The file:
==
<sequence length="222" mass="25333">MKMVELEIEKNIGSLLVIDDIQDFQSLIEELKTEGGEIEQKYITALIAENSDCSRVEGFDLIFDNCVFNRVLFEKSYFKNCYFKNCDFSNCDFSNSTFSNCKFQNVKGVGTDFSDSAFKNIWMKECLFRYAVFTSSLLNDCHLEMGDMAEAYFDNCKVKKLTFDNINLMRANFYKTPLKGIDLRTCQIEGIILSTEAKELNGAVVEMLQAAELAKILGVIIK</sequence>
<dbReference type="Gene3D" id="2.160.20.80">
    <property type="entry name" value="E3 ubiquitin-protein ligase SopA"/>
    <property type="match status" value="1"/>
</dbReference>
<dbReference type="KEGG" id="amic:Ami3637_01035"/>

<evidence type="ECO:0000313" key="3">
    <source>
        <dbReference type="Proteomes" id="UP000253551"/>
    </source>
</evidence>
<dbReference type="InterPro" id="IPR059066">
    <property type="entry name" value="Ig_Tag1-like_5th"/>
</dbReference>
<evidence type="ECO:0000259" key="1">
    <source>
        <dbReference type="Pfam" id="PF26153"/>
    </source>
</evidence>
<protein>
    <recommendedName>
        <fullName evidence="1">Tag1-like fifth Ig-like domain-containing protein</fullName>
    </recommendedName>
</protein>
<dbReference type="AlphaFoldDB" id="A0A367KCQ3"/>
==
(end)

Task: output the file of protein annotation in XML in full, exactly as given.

<sequence length="222" mass="25333">MKMVELEIEKNIGSLLVIDDIQDFQSLIEELKTEGGEIEQKYITALIAENSDCSRVEGFDLIFDNCVFNRVLFEKSYFKNCYFKNCDFSNCDFSNSTFSNCKFQNVKGVGTDFSDSAFKNIWMKECLFRYAVFTSSLLNDCHLEMGDMAEAYFDNCKVKKLTFDNINLMRANFYKTPLKGIDLRTCQIEGIILSTEAKELNGAVVEMLQAAELAKILGVIIK</sequence>
<dbReference type="Gene3D" id="2.160.20.80">
    <property type="entry name" value="E3 ubiquitin-protein ligase SopA"/>
    <property type="match status" value="1"/>
</dbReference>
<dbReference type="KEGG" id="amic:Ami3637_01035"/>

<evidence type="ECO:0000313" key="3">
    <source>
        <dbReference type="Proteomes" id="UP000253551"/>
    </source>
</evidence>
<dbReference type="InterPro" id="IPR059066">
    <property type="entry name" value="Ig_Tag1-like_5th"/>
</dbReference>
<evidence type="ECO:0000259" key="1">
    <source>
        <dbReference type="Pfam" id="PF26153"/>
    </source>
</evidence>
<protein>
    <recommendedName>
        <fullName evidence="1">Tag1-like fifth Ig-like domain-containing protein</fullName>
    </recommendedName>
</protein>
<dbReference type="AlphaFoldDB" id="A0A367KCQ3"/>